Alex Eckelberry, president of Clearwater, Fla.-based security vendor Sunbelt Software, says that's exactly what the software giant is doing, and offered numbers to back his claim in the Sunbelt blog.
He said it's bad enough Microsoft is getting into all aspects of security. But now, he said, they are going to "kill their competition through predatory pricing." He cited Wikipedia's definition of predatory pricing, where "a dominant firm sells a product at a loss in order to drive some or all competitors out of the market, or create a barrier to entry into the market for potential new competitors."
In the case of its security pricing, Eckelberry said, Microsoft is endangering the entire security ecosystem with ruthless, "Standard Oil-style pricing."
His first example is Microsoft's Windows Live OneCare product, which rolls antivirus, antispyware and firewall capabilities into a single tool.
With OneCare, he said, it costs $49.95 for three PCs, an average of $16.65 per machine. By comparison, he said, McAfee's and Symantec's three-user antivirus offerings are priced at $69.99 and $89.99, respectively. "Incredibly," Eckelberry said, "Microsoft has priced themselves almost 50% below the market leader, and no one has said a peep."
With Microsoft Antigen, he said, the software giant has priced themselves in excess of 60% less than Symantec, an "astonishing" difference in price. "Microsoft has effectively low-balled the entire antivirus industry in one fell swoop," he added.
What's disturbing about all this, Eckelberry said, is that Microsoft could end up owning a majority of the market share in the client-based security market. This will stifle innovation, he said, and venture capitalists will be less eager to invest in the next great security idea or product. Entrepreneurs will be less willing to start a new company in the security space, he added, given the risks of competing with Microsoft.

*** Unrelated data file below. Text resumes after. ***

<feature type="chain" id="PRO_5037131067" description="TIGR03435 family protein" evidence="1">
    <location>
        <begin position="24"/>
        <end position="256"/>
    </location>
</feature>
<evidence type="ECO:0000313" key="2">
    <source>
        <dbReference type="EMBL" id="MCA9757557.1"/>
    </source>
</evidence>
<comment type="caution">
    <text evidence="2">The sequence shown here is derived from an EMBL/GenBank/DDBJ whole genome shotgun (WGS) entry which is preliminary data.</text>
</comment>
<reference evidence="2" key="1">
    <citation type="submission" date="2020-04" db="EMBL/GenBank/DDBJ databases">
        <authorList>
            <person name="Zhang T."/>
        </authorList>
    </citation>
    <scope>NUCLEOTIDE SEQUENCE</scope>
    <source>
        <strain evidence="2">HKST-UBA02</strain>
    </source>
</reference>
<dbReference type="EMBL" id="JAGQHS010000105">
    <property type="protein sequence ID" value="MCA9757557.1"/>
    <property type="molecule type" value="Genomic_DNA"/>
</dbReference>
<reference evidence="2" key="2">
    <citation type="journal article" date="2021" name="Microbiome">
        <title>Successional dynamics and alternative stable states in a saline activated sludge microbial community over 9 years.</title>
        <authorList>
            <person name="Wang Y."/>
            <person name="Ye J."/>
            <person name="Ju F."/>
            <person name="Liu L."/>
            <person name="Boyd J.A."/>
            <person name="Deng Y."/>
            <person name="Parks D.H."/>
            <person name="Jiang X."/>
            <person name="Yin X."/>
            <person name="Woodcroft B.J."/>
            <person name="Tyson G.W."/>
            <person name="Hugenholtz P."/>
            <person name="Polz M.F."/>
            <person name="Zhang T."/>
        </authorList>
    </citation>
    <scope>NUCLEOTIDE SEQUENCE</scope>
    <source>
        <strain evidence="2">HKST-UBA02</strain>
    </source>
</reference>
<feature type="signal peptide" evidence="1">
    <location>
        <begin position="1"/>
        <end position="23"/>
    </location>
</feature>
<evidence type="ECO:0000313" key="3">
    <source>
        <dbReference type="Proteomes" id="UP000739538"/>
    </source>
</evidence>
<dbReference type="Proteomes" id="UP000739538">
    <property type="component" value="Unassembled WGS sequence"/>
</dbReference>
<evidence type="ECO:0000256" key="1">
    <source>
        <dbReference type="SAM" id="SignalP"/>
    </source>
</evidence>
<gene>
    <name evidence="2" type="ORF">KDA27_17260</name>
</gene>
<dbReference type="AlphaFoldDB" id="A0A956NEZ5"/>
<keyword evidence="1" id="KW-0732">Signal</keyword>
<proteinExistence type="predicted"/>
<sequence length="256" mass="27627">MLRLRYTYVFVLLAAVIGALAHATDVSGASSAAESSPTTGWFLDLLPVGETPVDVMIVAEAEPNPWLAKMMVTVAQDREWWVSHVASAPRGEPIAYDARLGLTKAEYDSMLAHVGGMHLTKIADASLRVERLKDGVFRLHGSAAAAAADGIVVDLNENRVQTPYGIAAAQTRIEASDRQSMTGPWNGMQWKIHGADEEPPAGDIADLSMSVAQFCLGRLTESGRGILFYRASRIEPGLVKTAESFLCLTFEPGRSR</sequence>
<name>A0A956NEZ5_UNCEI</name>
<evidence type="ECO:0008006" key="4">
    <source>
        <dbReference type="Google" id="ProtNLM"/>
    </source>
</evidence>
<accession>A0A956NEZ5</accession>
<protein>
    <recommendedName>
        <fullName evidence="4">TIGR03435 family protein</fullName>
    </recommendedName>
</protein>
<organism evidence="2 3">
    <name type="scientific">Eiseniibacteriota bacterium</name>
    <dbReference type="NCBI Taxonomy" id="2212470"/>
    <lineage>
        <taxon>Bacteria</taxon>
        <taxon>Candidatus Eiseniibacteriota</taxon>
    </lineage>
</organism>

"It's one thing that Microsoft has destroyed competition in browsers, languages, word processors, spreadsheets, presentation packages, and all the rest," he said. "But it's another thing to kill competition in the security space, because the security landscape has changed."
He said there's now a tremendous incentive to hack Windows, because there's just so much money to be made by the bad guys.
What should the security industry do about all this? Eckelberry said Microsoft's march toward world domination must be stopped for Microsoft's own good. "I won't suggest what I think should be done," he said, "But something does need to happen."
In response, a Microsoft spokesperson said that while its top priority is the safety and protection of its customers, the market is full of opportunity for all security vendors to play a role in customer security.
"We believe that the Windows Live OneCare and Microsoft Antigen products provide a good value to customers and that all firms should compete to provide good value," the spokesperson said. "Our customers have made it clear that malicious software and other Internet threats represent a major problem and they want Microsoft to deliver effective solutions. Microsoft believes that customers want the freedom to choose the security solutions that work best for them and we're committed to seeing the sector stay competitive, with a large, thriving ecosystem of innovative companies."